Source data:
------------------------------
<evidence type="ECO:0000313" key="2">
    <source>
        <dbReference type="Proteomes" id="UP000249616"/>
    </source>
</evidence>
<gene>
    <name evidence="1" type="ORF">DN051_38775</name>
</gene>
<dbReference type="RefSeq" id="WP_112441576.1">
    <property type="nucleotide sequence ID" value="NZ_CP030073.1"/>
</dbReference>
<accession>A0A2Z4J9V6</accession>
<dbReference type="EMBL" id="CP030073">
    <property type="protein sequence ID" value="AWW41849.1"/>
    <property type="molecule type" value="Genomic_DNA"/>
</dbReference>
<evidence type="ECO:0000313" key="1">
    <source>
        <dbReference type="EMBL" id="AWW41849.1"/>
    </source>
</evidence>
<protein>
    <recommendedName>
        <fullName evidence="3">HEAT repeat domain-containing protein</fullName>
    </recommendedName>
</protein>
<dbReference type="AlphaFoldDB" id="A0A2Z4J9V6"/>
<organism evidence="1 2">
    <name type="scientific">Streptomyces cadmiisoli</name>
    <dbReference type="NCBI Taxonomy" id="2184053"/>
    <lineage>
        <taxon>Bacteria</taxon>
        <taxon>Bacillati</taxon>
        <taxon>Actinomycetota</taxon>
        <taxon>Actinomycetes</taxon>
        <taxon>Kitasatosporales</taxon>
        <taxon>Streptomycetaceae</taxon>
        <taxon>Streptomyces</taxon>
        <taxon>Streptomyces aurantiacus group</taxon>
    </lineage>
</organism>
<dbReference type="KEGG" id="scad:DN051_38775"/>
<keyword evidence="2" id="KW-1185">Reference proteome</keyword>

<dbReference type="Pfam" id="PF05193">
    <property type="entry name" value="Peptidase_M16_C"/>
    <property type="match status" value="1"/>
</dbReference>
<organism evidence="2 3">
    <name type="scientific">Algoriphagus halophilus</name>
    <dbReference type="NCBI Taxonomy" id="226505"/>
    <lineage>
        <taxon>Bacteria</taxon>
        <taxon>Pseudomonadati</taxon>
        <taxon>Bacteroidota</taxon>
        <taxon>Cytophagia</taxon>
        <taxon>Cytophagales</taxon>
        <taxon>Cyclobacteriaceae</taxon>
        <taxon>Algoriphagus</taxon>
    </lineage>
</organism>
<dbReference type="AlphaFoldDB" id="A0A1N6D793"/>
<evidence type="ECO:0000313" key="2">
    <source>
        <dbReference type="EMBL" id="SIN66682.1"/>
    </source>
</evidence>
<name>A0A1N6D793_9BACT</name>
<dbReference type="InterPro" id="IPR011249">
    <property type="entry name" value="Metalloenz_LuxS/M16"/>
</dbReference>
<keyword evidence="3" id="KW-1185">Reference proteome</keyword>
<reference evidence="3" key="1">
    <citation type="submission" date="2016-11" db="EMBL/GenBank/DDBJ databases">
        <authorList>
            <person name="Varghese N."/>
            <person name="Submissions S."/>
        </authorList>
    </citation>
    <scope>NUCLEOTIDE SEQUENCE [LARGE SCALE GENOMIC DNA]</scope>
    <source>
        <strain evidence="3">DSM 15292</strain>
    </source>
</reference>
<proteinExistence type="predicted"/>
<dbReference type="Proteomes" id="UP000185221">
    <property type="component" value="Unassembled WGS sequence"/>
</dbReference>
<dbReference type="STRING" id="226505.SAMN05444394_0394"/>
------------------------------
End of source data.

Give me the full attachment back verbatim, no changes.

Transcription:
<evidence type="ECO:0000313" key="2">
    <source>
        <dbReference type="Proteomes" id="UP000249616"/>
    </source>
</evidence>
<gene>
    <name evidence="1" type="ORF">DN051_38775</name>
</gene>
<dbReference type="RefSeq" id="WP_112441576.1">
    <property type="nucleotide sequence ID" value="NZ_CP030073.1"/>
</dbReference>
<accession>A0A2Z4J9V6</accession>
<dbReference type="EMBL" id="CP030073">
    <property type="protein sequence ID" value="AWW41849.1"/>
    <property type="molecule type" value="Genomic_DNA"/>
</dbReference>
<evidence type="ECO:0000313" key="1">
    <source>
        <dbReference type="EMBL" id="AWW41849.1"/>
    </source>
</evidence>
<protein>
    <recommendedName>
        <fullName evidence="3">HEAT repeat domain-containing protein</fullName>
    </recommendedName>
</protein>
<dbReference type="AlphaFoldDB" id="A0A2Z4J9V6"/>
<organism evidence="1 2">
    <name type="scientific">Streptomyces cadmiisoli</name>
    <dbReference type="NCBI Taxonomy" id="2184053"/>
    <lineage>
        <taxon>Bacteria</taxon>
        <taxon>Bacillati</taxon>
        <taxon>Actinomycetota</taxon>
        <taxon>Actinomycetes</taxon>
        <taxon>Kitasatosporales</taxon>
        <taxon>Streptomycetaceae</taxon>
        <taxon>Streptomyces</taxon>
        <taxon>Streptomyces aurantiacus group</taxon>
    </lineage>
</organism>
<dbReference type="KEGG" id="scad:DN051_38775"/>
<keyword evidence="2" id="KW-1185">Reference proteome</keyword>

<dbReference type="Pfam" id="PF05193">
    <property type="entry name" value="Peptidase_M16_C"/>
    <property type="match status" value="1"/>
</dbReference>
<organism evidence="2 3">
    <name type="scientific">Algoriphagus halophilus</name>
    <dbReference type="NCBI Taxonomy" id="226505"/>
    <lineage>
        <taxon>Bacteria</taxon>
        <taxon>Pseudomonadati</taxon>
        <taxon>Bacteroidota</taxon>
        <taxon>Cytophagia</taxon>
        <taxon>Cytophagales</taxon>
        <taxon>Cyclobacteriaceae</taxon>
        <taxon>Algoriphagus</taxon>
    </lineage>
</organism>
<dbReference type="AlphaFoldDB" id="A0A1N6D793"/>
<evidence type="ECO:0000313" key="2">
    <source>
        <dbReference type="EMBL" id="SIN66682.1"/>
    </source>
</evidence>
<name>A0A1N6D793_9BACT</name>
<dbReference type="InterPro" id="IPR011249">
    <property type="entry name" value="Metalloenz_LuxS/M16"/>
</dbReference>
<keyword evidence="3" id="KW-1185">Reference proteome</keyword>
<reference evidence="3" key="1">
    <citation type="submission" date="2016-11" db="EMBL/GenBank/DDBJ databases">
        <authorList>
            <person name="Varghese N."/>
            <person name="Submissions S."/>
        </authorList>
    </citation>
    <scope>NUCLEOTIDE SEQUENCE [LARGE SCALE GENOMIC DNA]</scope>
    <source>
        <strain evidence="3">DSM 15292</strain>
    </source>
</reference>
<proteinExistence type="predicted"/>
<dbReference type="Proteomes" id="UP000185221">
    <property type="component" value="Unassembled WGS sequence"/>
</dbReference>
<dbReference type="STRING" id="226505.SAMN05444394_0394"/>